Sunday, February 17, 2008

Looking Interior

Just for fun, and to keep you fans up to date, here's one about the U.S. Department of the Interior: Casino Battle Rages in Congress.

OK, they're just one of the players, but I love the quote. I'll Cliff Note the article for those of you who don't want to wade through it.

Some Indian tribes are trying to get land, prime land near Detroit and the Canadian border to settle some old claims. Land for casinos, which would affect other casinos. A classic, with greed, lobbying, political influence and power. Always power. That about covers it.

And DOI? From the article: "The Interior Department opposes the legislation because if Congress acts, the agency would not be able to assess the impact of the land-claim settlement on the environment or on other tribes. It also would circumvent the department's role in reviewing gambling compacts between tribes and the states."

The quote? "It may provide a road map for others to follow," Carl Artman, assistant interior secretary for Indian affairs, told the committee.

I guess those tribes just aren't ready to govern themselves.

13 comments:

cactus said...

In Interior's view, who IS ready to govern themselves?

KAP said...

Coal companies?

The Saipan Blogger アンジェロ・ビラゴメズ said...

Exxon?

lil_hammerhead said...

Interior should have a branch whose only focus is finding funds to make every single Native American and Native Hawaiian a millionaire. That's it, that's all this branch should do.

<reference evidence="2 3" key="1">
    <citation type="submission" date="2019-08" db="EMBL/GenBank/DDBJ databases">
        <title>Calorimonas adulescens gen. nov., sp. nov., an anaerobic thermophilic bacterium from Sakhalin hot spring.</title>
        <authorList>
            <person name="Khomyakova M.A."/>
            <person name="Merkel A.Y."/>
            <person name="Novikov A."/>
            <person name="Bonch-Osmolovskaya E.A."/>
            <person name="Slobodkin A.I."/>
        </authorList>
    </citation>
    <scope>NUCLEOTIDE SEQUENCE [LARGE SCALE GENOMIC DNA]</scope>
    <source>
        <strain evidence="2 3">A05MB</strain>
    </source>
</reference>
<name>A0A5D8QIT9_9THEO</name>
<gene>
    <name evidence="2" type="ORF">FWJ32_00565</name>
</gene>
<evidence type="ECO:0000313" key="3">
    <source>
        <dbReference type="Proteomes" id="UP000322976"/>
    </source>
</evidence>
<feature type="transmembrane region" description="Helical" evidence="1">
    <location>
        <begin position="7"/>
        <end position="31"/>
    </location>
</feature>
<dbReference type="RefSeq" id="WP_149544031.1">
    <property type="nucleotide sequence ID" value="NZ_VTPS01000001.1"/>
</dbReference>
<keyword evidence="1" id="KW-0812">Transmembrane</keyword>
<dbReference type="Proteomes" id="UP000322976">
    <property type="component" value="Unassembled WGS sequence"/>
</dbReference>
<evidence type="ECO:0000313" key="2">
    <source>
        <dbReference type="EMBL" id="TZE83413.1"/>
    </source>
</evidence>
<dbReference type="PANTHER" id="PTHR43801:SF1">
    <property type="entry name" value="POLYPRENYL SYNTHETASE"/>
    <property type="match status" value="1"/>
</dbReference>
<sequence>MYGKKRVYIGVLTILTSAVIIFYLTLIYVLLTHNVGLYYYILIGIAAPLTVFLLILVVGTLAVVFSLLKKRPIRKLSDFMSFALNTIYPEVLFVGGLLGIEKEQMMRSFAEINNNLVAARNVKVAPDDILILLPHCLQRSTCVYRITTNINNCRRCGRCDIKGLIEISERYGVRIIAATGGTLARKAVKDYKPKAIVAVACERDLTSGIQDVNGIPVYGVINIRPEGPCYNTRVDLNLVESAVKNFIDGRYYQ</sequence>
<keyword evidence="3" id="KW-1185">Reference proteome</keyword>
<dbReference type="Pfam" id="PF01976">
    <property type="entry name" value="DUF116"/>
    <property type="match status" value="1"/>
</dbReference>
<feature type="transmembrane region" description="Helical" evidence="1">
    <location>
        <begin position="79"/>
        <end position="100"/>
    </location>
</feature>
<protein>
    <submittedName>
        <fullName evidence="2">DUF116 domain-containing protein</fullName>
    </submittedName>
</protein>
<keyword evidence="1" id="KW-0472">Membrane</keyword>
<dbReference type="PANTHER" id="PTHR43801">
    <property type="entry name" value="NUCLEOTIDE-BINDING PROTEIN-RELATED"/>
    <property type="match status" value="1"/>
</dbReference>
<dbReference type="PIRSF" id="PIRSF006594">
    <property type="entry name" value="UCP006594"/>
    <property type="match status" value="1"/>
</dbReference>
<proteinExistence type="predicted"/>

Bruce A. Bateman said...

Sounds all too familiar. "Poor downtrodden souls unable to govern themselves. Why we must jump in and save them." goes the Interior refrain. Unlike a century ago, they hide the guns a bit better now. The system is pretty much the same.

As to millionaires and (thousandaires as well), all they need is for government to stand back and get out of the way.

They will not get out of the way, of course. Their prime directive being to cut a piece of everyone’s pie so they can redistribute it to themselves and their political cronies and pals back home. The left over funds will be used to run roughshod over one group or another til they tow that line properly and to pander to some additional voters with a bag of handouts. Story concludes.

lil_hammerhead said...

Government got out of the way in Hawaii.. they got totally out of the way, and basically let Dole and other companies run right over the Hawaiians.

bradinthesand said...

"Interior should have a branch whose only focus is finding funds to make every single Native American and Native Hawaiian a millionaire. That's it, that's all this branch should do."

why?

should there be a similar branch of the u.n devoted to enriching people who lost land to a war?

"Government got out of the way in Hawaii.. they got totally out of the way, and basically let Dole and other companies run right over the Hawaiians."


after the revolution, dole became the president of hawaii and petitioned for statehood.

lil_hammerhead said...